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Matt Jones - An Appreciation

Some guys are just more subtle than others and you have to watch more carefully to appreciate what they do. That’s Matt Jones.

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Michigan State v Duke
DURHAM, NC - NOVEMBER 29: Matt Jones #13 of the Duke Blue Devils sets a pick for teammate Grayson Allen #3 during the game against the Michigan State Spartans at Cameron Indoor Stadium on November 29, 2016 in Durham, North Carolina. Duke won 78-69.
Photo by Grant Halverson/Getty Images

We read this passage in Al Featherston’s article today and were struck by it:

“Jefferson and [Matt] Jones have asserted their team leadership, especially at the defensive end. Jones offers an interesting test of basketball knowledge – he had a horrid shooting night against Michigan State and many fans were trashing him. Yet, in postgame, both coaches cited him as perhaps the key player in the Duke win.

“‘Matt Jones is a stud,’ Krzyzewski said. ‘That kid’s defense and heart were magnificent. He’s one of the best defenders in the country. We put him on every outstanding player that we play against. Nobody ever notices that, I guess.

‘He had a spectacular two-point performance tonight.’”

Seriously? People don’t understand what he’s done with this team?

Jones has been amazing.

Remember in 2000 when Duke had a six-man rotation and used Mike Dunleavy off the bench to fill in for three different positions? He would play either forward spot or off guard (or wing or whatever you want to call it). He allowed Duke to rest everyone in a predictable pattern, barring foul problems and that team stayed fresh until he came down with mono.

Jones is filling a somewhat similar role (gratefully, sans mono).

First, he can fill in for Grayson Allen, Luke Kennard, Frank Jackson or, to an extent, even Amile Jefferson.

He can defend almost any player on the court, as Coach K rightly noted. It was no accident that Michigan State’s sensational freshman, Miles Bridges, finished with just 11 points on 4-13. A lot of that is down to Jones, who taught Bridges some valuable lessons.

It’s easy to be seduced by scoring. A guy like Allen or Kennard gets hot and it’s spectacular.

It’s also easy - almost inevitable for casual observers - to follow the ball. We learned a good lesson from Bob Knight some years ago when he said if you want to understand the game, don’t follow the ball.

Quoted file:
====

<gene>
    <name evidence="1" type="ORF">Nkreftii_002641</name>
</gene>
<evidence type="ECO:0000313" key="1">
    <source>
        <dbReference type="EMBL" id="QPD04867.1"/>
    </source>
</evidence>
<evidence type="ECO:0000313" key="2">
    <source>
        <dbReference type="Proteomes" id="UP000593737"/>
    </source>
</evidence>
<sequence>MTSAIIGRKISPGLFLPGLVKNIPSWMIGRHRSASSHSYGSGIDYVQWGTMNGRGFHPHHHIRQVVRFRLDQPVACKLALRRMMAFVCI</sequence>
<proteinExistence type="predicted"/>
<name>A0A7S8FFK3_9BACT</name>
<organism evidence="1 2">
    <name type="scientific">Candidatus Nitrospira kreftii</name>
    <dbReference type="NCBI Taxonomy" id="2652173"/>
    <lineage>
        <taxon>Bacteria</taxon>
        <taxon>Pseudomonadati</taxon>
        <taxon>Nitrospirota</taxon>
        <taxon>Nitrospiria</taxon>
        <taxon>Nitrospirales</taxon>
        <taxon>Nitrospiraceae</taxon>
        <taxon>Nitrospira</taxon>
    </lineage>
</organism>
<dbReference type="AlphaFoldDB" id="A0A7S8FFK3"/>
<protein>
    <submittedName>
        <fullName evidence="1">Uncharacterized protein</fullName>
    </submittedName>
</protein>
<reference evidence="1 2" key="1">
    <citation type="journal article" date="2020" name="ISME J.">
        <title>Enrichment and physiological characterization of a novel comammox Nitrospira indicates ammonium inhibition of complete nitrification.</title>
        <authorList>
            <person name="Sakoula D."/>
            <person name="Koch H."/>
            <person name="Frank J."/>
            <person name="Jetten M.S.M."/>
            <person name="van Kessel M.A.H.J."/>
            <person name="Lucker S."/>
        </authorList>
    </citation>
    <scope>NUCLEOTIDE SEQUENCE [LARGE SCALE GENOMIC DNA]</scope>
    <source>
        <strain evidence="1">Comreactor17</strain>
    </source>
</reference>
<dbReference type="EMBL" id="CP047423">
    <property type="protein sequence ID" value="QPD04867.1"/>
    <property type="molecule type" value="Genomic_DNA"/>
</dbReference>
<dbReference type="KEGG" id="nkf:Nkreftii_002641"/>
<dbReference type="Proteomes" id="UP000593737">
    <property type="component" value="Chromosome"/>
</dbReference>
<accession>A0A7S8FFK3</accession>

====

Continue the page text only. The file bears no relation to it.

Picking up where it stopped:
If you watch Jones, you’ll see some pretty cool things. Obviously he’s a great defender. He’s proven that against a lot of players. You could ask anyone from Cat Barber to Sam Dekker. He’s good.

Thing is though that’s not all he does.

We watched him in one game this year - it was either Grand Canyon or more likely William & Mary - and there was a point where Duke got a certain amount of game pressure.

You could almost see Jones rise to the challenge - a great defensive stand here, a tipped ball there, an assist, a rebound - he personally picked his team up and made everyone play to his level.

We’ve seen guys at Duke do that sort of thing before. Jones, who is not the sort of athlete that some of these guys are, is in a special class as Coach K rightly notes.

How special?

Here are guys at Duke who’ve been able to do that:

  • David Henderson
  • Chris Carrawell
  • Grant Hill
  • Shane Battier
  • Jon Scheyer
  • Kyle Singler
  • Bobby Hurley
  • Chris Duhon
  • Brian Zoubek
  • Dave McClure

You might not think the last two belong on this list but they absolutely do. McClure could come into any game and make Duke better. And when Zoubek became a starter in the last few months of his Duke career, he not only gave Duke a reliable rebounder and interior defender, he also gave Duke a kind of toughness that really defined that team.

The best example of this was when he fouled out against Baylor in the 2010 Final Four. Do you remember?

Miles Plumlee came in for him and on his way off the court, Zoubek put a finger in Plumlee’s face and said something ferocious to Plumlee.

It gave us chills to see that. Plumlee nodded quietly and went out and did what Zoubek told him to do.

It was a great moment, but like many of Joneses own great moments, it probably wasn’t appreciated by everyone.

No one should underestimate how important Matt Jones is to this team. The veteran core - Jones, Jefferson, Allen, Kennard and Jeter - have become a strong and formidable group.

None of those guys define this team in quite the way Jones does.

Next time you watch Duke, ignore the ball for a while and watch Jones. He’s a remarkable player who deserves a ton of respect from Duke fans.

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